Allies for Inclusion: The Ability Exhibit© is a traveling exhibit designed to promote the inclusion of people with disabilities through respect for others, comfort during interactions, and awareness of disability issues. Using a multi-media approach to demonstrate respect, comfort and awareness, the exhibit offers suggestions for becoming disability allies and educators:
Person-First Language promotes the person first, then the disability. Using person-first language allows us to show respect and avoid labels.
Quiz Yourself: "Ability IQ" Through computer quizzes, test your knowledge about disability facts, celebrities with disabilities, disability law, and appropriate communication techniques. You will be surprised how much you already know and what you might learn.
Who Do You Know with Disabilities? Indicate if you know someone with a disability, and notice how many people - including you - already are disability allies! Categories include Visual (blind, low vision), Hearing (deaf, hard of hearing), Mobility, Psychological, Medical, and Learning disabilities.
"Space Rope" Hold one end of the Space Rope and experience the communication distances used by people who are blind and have low vision. Knots on the Space Rope indicate the distance between two people. Used in pairs, the Space Rope helps simulate the appropriate distance between two individuals for public or personal space.
Learning Disabilities are "silent" or "hidden" disabilities that affect millions of people, but often are overlooked. See facts and statistics about learning disabilities in the United States.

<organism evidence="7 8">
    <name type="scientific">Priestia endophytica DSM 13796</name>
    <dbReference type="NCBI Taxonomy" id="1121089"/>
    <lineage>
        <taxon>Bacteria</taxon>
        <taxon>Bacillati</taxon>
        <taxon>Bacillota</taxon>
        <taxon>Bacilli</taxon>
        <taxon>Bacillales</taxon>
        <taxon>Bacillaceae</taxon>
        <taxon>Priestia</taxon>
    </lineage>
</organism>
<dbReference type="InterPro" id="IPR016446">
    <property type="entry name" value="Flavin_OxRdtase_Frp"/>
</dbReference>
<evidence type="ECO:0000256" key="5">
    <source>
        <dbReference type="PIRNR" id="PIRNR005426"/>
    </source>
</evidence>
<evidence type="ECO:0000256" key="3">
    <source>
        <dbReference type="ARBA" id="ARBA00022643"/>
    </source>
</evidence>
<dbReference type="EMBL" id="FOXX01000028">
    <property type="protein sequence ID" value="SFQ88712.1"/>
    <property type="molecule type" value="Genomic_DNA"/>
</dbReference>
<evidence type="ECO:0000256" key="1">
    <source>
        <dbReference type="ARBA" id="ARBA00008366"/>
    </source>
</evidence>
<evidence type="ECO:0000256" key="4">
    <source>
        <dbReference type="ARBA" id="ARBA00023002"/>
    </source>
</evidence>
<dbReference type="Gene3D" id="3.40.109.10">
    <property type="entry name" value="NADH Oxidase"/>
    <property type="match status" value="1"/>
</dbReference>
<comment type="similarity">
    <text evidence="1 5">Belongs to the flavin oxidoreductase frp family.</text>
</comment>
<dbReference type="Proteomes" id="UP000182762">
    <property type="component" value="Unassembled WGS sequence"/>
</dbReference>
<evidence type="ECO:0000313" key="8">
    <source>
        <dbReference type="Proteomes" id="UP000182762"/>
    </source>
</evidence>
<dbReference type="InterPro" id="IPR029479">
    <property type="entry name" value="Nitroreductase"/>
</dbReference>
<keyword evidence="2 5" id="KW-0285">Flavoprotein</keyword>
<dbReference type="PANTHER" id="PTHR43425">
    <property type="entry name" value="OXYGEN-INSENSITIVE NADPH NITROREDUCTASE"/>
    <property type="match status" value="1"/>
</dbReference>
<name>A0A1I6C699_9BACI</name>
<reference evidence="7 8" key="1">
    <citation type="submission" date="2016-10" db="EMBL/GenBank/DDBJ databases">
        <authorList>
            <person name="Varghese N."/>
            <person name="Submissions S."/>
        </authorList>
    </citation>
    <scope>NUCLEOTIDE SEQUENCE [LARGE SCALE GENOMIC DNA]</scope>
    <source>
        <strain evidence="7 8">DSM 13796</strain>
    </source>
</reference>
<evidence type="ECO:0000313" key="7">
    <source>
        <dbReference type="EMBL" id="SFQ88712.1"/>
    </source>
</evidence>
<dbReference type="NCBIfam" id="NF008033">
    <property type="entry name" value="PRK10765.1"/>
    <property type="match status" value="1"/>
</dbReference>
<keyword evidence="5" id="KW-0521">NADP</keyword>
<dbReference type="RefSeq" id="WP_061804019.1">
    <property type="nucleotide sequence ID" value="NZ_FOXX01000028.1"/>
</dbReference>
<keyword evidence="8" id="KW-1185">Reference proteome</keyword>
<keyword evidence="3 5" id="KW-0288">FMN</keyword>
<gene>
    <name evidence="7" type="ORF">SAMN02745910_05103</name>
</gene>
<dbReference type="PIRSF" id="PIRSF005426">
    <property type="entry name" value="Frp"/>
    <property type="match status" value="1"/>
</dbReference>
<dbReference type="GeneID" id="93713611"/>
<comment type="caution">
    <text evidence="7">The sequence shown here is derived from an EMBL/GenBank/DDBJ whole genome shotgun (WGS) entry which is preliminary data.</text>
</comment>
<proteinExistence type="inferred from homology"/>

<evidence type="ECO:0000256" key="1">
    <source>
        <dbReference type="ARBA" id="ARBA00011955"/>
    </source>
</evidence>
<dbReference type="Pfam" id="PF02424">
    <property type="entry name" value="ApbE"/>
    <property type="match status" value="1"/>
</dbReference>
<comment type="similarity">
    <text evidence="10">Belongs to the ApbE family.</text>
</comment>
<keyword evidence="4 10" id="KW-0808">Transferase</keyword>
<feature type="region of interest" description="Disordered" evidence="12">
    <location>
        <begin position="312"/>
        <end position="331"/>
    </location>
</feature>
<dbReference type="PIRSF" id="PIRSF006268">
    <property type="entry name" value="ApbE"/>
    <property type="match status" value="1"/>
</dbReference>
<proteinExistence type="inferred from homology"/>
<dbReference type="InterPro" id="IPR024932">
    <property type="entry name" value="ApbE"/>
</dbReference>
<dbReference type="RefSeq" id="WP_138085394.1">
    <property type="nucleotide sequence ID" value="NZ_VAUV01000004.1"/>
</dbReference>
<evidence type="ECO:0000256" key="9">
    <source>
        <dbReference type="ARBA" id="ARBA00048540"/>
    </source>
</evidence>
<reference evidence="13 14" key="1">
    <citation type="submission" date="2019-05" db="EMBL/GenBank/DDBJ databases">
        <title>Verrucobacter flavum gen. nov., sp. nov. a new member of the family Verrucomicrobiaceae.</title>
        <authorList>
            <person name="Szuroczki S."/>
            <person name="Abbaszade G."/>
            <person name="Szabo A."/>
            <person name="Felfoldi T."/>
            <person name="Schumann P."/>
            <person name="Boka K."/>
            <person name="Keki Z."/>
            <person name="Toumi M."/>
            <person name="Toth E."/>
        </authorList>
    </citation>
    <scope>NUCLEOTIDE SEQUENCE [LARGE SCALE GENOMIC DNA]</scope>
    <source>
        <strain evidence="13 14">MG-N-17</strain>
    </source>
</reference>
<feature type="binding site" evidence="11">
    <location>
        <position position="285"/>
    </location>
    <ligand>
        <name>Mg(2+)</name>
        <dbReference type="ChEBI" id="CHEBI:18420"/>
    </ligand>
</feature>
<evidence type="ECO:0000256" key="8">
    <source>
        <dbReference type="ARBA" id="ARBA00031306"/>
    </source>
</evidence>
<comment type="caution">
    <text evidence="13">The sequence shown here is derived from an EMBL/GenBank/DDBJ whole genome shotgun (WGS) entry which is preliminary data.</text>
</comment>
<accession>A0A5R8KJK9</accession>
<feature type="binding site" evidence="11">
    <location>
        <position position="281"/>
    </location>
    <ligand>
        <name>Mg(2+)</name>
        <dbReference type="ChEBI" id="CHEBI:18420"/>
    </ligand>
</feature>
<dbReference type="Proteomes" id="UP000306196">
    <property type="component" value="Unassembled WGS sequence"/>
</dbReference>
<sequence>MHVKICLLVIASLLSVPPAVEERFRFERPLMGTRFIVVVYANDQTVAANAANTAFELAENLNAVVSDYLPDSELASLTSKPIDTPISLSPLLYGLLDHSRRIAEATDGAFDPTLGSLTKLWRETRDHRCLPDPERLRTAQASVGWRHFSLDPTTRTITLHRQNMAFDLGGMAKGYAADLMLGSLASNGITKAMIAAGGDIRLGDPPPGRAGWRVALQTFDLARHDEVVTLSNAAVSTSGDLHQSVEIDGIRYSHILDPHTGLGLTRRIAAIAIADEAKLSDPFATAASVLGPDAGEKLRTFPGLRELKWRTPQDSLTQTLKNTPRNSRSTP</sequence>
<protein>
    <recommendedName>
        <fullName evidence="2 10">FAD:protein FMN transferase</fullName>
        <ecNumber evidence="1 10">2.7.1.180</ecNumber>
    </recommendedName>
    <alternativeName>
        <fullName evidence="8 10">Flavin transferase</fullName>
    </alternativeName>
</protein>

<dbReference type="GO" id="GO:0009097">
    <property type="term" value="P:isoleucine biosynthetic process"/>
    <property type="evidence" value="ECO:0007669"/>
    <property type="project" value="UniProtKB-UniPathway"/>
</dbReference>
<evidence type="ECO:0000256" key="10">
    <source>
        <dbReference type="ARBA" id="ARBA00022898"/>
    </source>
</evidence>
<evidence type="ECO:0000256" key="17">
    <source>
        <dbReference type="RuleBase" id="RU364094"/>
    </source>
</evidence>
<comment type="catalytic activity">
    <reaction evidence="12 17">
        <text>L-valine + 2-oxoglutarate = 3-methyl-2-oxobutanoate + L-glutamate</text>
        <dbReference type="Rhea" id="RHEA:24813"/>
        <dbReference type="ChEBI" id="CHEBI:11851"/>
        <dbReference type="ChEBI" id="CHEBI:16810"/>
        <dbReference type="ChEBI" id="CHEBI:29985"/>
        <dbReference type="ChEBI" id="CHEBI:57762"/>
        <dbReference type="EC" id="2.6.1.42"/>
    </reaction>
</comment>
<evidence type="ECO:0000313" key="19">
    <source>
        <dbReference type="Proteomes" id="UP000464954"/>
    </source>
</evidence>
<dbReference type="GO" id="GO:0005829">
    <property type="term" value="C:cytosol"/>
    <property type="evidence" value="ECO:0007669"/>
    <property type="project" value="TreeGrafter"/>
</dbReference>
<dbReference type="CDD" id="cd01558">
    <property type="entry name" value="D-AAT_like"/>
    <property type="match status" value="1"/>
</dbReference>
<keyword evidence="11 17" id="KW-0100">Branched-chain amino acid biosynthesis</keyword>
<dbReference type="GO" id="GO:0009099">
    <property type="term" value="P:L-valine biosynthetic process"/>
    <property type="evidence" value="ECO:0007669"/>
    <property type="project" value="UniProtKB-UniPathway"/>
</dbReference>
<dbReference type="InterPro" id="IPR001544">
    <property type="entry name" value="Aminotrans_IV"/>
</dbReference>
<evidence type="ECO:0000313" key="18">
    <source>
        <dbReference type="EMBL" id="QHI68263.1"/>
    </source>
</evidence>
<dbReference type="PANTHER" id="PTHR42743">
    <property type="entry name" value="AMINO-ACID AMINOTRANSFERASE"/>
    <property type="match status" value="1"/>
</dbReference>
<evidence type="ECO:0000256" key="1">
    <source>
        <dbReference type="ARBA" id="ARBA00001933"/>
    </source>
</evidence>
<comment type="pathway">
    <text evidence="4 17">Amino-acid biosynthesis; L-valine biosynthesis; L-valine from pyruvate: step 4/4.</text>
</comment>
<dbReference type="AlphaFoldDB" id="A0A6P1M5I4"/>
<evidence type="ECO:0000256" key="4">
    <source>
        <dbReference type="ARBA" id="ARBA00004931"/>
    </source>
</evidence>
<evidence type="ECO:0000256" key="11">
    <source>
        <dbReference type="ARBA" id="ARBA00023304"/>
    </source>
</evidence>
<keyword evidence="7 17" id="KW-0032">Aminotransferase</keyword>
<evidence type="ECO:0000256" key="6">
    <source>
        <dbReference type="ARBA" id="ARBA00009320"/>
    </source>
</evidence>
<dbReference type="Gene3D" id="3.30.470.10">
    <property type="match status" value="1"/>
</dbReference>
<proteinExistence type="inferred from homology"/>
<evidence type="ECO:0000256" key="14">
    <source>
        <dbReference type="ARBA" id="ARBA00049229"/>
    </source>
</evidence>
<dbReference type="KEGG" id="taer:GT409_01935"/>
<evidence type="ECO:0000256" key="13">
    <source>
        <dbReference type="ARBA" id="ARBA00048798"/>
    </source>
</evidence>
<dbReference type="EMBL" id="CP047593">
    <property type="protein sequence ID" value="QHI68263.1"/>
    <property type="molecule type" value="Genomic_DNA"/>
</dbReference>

Universal Design (UD) is "the design of products and environments to be usable by all people, to the greatest extent possible, without the need for adaptation or specialized design" (Center for Universal Design, 1997).
- Universal Instructional Design (UID) relates to curriculum and academic settings and provides welcoming educational environments and equal access for everyone.
- Universal Design in Student Development (UDSD) is universal design in student services and student development. An informational video and several publications provide the "how to" specifics for utilizing UD, UID, and UDSD.
The Disability Movement in the United States is illustrated through a sample of historical photographs. A pivotal moment in the movement was the signing of the Americans with Disabilities Act (ADA) of 1990, the most comprehensive legislation concerning the civil rights of persons with disabilities. Learn more about disability legislation in the "ADA 20th Anniversary" video.
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Unless otherwise clearly stated, any views or opinions expressed as part of events, exhibitors, or presenters in the UNO Libraries (Dr. C.C. and Mabel L. Criss Library and the KANEKO-UNO Library) should not be viewed as endorsements by the University of Nebraska at Omaha (UNO) and do not reflect the official position of UNO or the University of Nebraska system.